I'm not saying that you have to be enthralled right away but it should be something. Don't worry, I find most albums to be pretty intruiging on the first listen. I've tried to 'force' myself to like something before and it doesn't work.

I don't think 'forcing' oneself to like something ever really works in the long run

unbelieveable...I own the Beatles albums. I have listened to them thoroughly. They used to be some of my favorites. I no longer find them worth listening to, especially with the other options at my disposal. For the most part, to me they are booorrrriinnngggg and predictable, shallow and un-profound. I'd rather spend my music listening getting blown away and in awe, not listening to pop music and a rare moment of genius.

Well I covered this above, but really I find albums like Neu! and Faust pretty predicitable too once I've heard them that many times. Why wouldn't you want both? I *do* like a lot of music that's experimental, but it's not really appropriate for a lot of the situations where I want to hear something. Irrlicht, Trout Mask, and Faust are all on my iPod and I skip them almost every time they come up in shuffle.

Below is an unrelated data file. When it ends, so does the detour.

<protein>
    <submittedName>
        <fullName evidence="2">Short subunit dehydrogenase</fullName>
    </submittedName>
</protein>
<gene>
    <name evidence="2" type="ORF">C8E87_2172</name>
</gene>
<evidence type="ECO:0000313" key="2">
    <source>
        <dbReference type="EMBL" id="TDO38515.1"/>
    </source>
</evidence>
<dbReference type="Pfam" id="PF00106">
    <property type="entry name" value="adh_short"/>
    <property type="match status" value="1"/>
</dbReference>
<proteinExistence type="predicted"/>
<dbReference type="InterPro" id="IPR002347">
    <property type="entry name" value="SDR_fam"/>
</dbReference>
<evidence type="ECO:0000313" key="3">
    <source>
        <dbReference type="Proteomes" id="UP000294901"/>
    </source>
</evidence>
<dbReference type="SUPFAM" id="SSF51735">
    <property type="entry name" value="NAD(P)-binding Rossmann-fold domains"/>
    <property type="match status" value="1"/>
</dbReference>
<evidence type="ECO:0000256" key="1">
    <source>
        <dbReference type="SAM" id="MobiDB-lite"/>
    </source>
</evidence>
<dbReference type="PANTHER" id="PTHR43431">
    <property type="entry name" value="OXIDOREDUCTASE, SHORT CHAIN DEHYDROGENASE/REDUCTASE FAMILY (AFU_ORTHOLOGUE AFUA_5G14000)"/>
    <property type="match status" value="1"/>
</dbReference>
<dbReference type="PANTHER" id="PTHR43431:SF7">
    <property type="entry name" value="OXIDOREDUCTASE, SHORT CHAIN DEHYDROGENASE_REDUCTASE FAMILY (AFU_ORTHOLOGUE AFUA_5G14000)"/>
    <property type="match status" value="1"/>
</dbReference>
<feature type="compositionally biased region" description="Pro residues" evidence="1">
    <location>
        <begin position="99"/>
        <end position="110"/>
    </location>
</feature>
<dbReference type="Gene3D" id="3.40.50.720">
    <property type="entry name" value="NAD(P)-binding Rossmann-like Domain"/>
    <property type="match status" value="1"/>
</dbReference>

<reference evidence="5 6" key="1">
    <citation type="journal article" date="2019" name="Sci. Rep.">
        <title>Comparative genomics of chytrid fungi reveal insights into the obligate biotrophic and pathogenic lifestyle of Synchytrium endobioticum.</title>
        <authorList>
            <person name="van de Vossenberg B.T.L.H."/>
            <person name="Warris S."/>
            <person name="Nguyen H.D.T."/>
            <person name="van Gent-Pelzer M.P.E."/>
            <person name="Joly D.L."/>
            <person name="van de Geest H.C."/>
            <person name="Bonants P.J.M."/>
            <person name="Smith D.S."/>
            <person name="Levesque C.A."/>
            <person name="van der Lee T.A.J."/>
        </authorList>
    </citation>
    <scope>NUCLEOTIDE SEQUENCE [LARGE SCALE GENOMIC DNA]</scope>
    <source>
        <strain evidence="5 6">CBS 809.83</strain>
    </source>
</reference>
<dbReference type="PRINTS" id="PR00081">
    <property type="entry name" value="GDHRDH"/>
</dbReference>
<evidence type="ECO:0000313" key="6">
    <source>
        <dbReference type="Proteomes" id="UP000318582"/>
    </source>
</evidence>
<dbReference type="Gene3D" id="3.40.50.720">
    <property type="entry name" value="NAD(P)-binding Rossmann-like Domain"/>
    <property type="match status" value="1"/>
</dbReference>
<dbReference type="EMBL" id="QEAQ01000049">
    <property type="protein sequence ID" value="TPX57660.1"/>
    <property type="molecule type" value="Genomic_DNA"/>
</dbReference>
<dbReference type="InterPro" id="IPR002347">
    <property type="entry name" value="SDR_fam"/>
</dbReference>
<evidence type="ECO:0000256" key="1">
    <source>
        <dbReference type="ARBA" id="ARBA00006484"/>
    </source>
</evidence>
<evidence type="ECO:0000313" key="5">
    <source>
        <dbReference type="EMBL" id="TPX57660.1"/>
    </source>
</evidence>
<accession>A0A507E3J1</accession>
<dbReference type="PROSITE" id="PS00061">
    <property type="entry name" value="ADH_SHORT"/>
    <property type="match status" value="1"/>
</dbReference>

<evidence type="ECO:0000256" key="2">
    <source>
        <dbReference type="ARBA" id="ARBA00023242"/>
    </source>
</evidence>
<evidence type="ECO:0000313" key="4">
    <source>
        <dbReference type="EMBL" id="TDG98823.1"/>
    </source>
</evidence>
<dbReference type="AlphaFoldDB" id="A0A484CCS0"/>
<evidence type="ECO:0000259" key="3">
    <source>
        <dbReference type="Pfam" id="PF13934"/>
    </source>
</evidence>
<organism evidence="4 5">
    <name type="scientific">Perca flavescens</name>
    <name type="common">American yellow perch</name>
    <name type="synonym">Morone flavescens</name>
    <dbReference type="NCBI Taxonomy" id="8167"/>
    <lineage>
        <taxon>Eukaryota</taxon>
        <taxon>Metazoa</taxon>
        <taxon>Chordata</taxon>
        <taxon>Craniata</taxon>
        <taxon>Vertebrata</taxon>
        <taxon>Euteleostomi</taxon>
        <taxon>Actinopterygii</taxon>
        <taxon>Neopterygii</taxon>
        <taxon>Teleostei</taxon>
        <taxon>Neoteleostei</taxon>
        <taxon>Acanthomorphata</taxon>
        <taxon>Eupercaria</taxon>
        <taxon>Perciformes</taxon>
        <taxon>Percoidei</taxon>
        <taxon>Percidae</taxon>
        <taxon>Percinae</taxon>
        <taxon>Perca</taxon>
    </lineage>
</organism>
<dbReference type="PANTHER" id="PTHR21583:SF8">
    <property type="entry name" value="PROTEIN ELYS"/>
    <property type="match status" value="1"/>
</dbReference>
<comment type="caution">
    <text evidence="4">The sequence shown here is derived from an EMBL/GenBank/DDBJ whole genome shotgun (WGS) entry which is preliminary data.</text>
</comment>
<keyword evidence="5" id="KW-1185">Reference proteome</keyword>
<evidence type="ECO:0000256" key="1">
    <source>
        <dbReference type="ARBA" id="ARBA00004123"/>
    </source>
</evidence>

We simply have different ideals as to what we want to spend our time listening to. I always want something masterful, profound, deep, etc.

Alright, I've heard the Carla Bley album (only once though) and I'm not sure what it has to do with the Beatles. This is an opera album with a few guitars here and there. It is somewhat accessible, and has a few nice melodies here and there but how is it related at all?

I think my point on Neu' 75 wasn't to do with critical opinion. The point I was trying to make is that I think you are limiting yourself by conforming your opinions too close to one particular critic rather than make your own.